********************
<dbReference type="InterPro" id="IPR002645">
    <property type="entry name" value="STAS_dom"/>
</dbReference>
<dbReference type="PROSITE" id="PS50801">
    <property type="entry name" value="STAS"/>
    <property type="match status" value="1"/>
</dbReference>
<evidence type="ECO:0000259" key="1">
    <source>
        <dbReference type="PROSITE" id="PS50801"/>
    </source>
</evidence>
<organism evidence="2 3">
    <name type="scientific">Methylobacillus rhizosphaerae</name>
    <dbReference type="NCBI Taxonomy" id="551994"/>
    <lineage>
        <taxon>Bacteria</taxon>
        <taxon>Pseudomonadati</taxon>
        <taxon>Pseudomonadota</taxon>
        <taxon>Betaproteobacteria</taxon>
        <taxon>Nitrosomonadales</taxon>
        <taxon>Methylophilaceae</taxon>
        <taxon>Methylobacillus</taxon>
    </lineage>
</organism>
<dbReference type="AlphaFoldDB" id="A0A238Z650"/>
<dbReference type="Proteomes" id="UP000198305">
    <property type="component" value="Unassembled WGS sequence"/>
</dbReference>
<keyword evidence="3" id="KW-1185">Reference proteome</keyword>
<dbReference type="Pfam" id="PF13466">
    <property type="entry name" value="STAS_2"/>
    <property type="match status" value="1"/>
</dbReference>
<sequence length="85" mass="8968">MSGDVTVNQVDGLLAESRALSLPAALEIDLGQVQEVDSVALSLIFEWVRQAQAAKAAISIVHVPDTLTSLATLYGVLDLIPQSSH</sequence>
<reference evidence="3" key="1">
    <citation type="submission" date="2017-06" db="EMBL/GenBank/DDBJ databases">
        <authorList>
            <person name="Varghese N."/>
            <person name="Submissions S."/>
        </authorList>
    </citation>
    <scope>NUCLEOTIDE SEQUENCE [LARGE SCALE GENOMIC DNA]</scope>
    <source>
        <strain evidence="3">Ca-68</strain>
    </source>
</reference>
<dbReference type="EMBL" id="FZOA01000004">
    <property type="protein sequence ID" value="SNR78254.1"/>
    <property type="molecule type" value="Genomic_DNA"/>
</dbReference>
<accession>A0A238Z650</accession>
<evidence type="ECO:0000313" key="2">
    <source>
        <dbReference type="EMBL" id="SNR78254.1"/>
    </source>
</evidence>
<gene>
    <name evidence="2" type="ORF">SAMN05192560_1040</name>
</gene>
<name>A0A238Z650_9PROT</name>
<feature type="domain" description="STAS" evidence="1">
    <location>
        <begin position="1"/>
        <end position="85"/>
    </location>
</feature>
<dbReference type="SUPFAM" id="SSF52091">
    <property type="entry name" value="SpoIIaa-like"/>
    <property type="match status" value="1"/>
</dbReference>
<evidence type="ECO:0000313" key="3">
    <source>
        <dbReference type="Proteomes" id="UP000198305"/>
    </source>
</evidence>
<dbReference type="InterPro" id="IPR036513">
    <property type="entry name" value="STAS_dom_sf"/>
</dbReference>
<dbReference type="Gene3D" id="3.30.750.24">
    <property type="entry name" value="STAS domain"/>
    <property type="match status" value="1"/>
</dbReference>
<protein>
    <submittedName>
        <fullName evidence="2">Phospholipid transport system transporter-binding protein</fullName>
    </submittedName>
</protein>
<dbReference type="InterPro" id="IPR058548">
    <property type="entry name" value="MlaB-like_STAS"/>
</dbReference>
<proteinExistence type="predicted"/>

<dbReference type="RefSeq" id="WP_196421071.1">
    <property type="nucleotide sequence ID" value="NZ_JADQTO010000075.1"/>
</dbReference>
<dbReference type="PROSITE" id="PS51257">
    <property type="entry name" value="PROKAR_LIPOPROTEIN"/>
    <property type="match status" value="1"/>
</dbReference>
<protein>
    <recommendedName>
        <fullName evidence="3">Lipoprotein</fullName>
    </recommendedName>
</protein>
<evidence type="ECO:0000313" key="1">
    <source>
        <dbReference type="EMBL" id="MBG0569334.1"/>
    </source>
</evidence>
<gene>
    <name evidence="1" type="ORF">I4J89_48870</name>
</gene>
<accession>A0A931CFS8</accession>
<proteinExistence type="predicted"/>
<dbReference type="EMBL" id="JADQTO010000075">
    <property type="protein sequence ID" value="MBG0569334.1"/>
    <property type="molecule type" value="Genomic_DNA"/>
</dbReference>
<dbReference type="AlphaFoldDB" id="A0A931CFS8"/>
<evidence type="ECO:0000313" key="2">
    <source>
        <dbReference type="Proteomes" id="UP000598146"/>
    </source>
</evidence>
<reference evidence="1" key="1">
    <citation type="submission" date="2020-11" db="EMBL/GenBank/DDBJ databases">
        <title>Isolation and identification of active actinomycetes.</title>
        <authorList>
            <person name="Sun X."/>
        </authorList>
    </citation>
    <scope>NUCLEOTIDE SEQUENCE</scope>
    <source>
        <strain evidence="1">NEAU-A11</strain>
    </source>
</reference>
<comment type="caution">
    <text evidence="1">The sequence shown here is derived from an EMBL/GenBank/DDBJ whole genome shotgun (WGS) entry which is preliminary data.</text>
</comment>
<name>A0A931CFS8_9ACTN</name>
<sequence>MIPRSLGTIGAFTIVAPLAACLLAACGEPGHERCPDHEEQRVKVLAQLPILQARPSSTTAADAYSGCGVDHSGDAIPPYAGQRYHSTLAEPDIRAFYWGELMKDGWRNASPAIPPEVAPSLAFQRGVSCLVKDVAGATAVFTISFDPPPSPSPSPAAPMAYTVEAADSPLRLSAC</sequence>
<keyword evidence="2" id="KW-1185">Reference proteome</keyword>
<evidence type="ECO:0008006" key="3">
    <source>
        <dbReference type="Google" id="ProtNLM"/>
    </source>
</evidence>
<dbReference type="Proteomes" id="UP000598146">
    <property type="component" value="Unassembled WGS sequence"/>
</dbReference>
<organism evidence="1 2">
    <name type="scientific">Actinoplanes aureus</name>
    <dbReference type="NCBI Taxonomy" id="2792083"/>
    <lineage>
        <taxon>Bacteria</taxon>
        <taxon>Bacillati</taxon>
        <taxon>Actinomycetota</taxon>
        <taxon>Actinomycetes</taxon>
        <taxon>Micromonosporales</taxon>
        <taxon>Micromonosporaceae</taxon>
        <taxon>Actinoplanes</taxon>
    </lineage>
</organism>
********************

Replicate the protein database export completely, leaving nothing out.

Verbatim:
<dbReference type="InterPro" id="IPR002645">
    <property type="entry name" value="STAS_dom"/>
</dbReference>
<dbReference type="PROSITE" id="PS50801">
    <property type="entry name" value="STAS"/>
    <property type="match status" value="1"/>
</dbReference>
<evidence type="ECO:0000259" key="1">
    <source>
        <dbReference type="PROSITE" id="PS50801"/>
    </source>
</evidence>
<organism evidence="2 3">
    <name type="scientific">Methylobacillus rhizosphaerae</name>
    <dbReference type="NCBI Taxonomy" id="551994"/>
    <lineage>
        <taxon>Bacteria</taxon>
        <taxon>Pseudomonadati</taxon>
        <taxon>Pseudomonadota</taxon>
        <taxon>Betaproteobacteria</taxon>
        <taxon>Nitrosomonadales</taxon>
        <taxon>Methylophilaceae</taxon>
        <taxon>Methylobacillus</taxon>
    </lineage>
</organism>
<dbReference type="AlphaFoldDB" id="A0A238Z650"/>
<dbReference type="Proteomes" id="UP000198305">
    <property type="component" value="Unassembled WGS sequence"/>
</dbReference>
<keyword evidence="3" id="KW-1185">Reference proteome</keyword>
<dbReference type="Pfam" id="PF13466">
    <property type="entry name" value="STAS_2"/>
    <property type="match status" value="1"/>
</dbReference>
<sequence length="85" mass="8968">MSGDVTVNQVDGLLAESRALSLPAALEIDLGQVQEVDSVALSLIFEWVRQAQAAKAAISIVHVPDTLTSLATLYGVLDLIPQSSH</sequence>
<reference evidence="3" key="1">
    <citation type="submission" date="2017-06" db="EMBL/GenBank/DDBJ databases">
        <authorList>
            <person name="Varghese N."/>
            <person name="Submissions S."/>
        </authorList>
    </citation>
    <scope>NUCLEOTIDE SEQUENCE [LARGE SCALE GENOMIC DNA]</scope>
    <source>
        <strain evidence="3">Ca-68</strain>
    </source>
</reference>
<dbReference type="EMBL" id="FZOA01000004">
    <property type="protein sequence ID" value="SNR78254.1"/>
    <property type="molecule type" value="Genomic_DNA"/>
</dbReference>
<accession>A0A238Z650</accession>
<evidence type="ECO:0000313" key="2">
    <source>
        <dbReference type="EMBL" id="SNR78254.1"/>
    </source>
</evidence>
<gene>
    <name evidence="2" type="ORF">SAMN05192560_1040</name>
</gene>
<name>A0A238Z650_9PROT</name>
<feature type="domain" description="STAS" evidence="1">
    <location>
        <begin position="1"/>
        <end position="85"/>
    </location>
</feature>
<dbReference type="SUPFAM" id="SSF52091">
    <property type="entry name" value="SpoIIaa-like"/>
    <property type="match status" value="1"/>
</dbReference>
<evidence type="ECO:0000313" key="3">
    <source>
        <dbReference type="Proteomes" id="UP000198305"/>
    </source>
</evidence>
<dbReference type="InterPro" id="IPR036513">
    <property type="entry name" value="STAS_dom_sf"/>
</dbReference>
<dbReference type="Gene3D" id="3.30.750.24">
    <property type="entry name" value="STAS domain"/>
    <property type="match status" value="1"/>
</dbReference>
<protein>
    <submittedName>
        <fullName evidence="2">Phospholipid transport system transporter-binding protein</fullName>
    </submittedName>
</protein>
<dbReference type="InterPro" id="IPR058548">
    <property type="entry name" value="MlaB-like_STAS"/>
</dbReference>
<proteinExistence type="predicted"/>

<dbReference type="RefSeq" id="WP_196421071.1">
    <property type="nucleotide sequence ID" value="NZ_JADQTO010000075.1"/>
</dbReference>
<dbReference type="PROSITE" id="PS51257">
    <property type="entry name" value="PROKAR_LIPOPROTEIN"/>
    <property type="match status" value="1"/>
</dbReference>
<protein>
    <recommendedName>
        <fullName evidence="3">Lipoprotein</fullName>
    </recommendedName>
</protein>
<evidence type="ECO:0000313" key="1">
    <source>
        <dbReference type="EMBL" id="MBG0569334.1"/>
    </source>
</evidence>
<gene>
    <name evidence="1" type="ORF">I4J89_48870</name>
</gene>
<accession>A0A931CFS8</accession>
<proteinExistence type="predicted"/>
<dbReference type="EMBL" id="JADQTO010000075">
    <property type="protein sequence ID" value="MBG0569334.1"/>
    <property type="molecule type" value="Genomic_DNA"/>
</dbReference>
<dbReference type="AlphaFoldDB" id="A0A931CFS8"/>
<evidence type="ECO:0000313" key="2">
    <source>
        <dbReference type="Proteomes" id="UP000598146"/>
    </source>
</evidence>
<reference evidence="1" key="1">
    <citation type="submission" date="2020-11" db="EMBL/GenBank/DDBJ databases">
        <title>Isolation and identification of active actinomycetes.</title>
        <authorList>
            <person name="Sun X."/>
        </authorList>
    </citation>
    <scope>NUCLEOTIDE SEQUENCE</scope>
    <source>
        <strain evidence="1">NEAU-A11</strain>
    </source>
</reference>
<comment type="caution">
    <text evidence="1">The sequence shown here is derived from an EMBL/GenBank/DDBJ whole genome shotgun (WGS) entry which is preliminary data.</text>
</comment>
<name>A0A931CFS8_9ACTN</name>
<sequence>MIPRSLGTIGAFTIVAPLAACLLAACGEPGHERCPDHEEQRVKVLAQLPILQARPSSTTAADAYSGCGVDHSGDAIPPYAGQRYHSTLAEPDIRAFYWGELMKDGWRNASPAIPPEVAPSLAFQRGVSCLVKDVAGATAVFTISFDPPPSPSPSPAAPMAYTVEAADSPLRLSAC</sequence>
<keyword evidence="2" id="KW-1185">Reference proteome</keyword>
<evidence type="ECO:0008006" key="3">
    <source>
        <dbReference type="Google" id="ProtNLM"/>
    </source>
</evidence>
<dbReference type="Proteomes" id="UP000598146">
    <property type="component" value="Unassembled WGS sequence"/>
</dbReference>
<organism evidence="1 2">
    <name type="scientific">Actinoplanes aureus</name>
    <dbReference type="NCBI Taxonomy" id="2792083"/>
    <lineage>
        <taxon>Bacteria</taxon>
        <taxon>Bacillati</taxon>
        <taxon>Actinomycetota</taxon>
        <taxon>Actinomycetes</taxon>
        <taxon>Micromonosporales</taxon>
        <taxon>Micromonosporaceae</taxon>
        <taxon>Actinoplanes</taxon>
    </lineage>
</organism>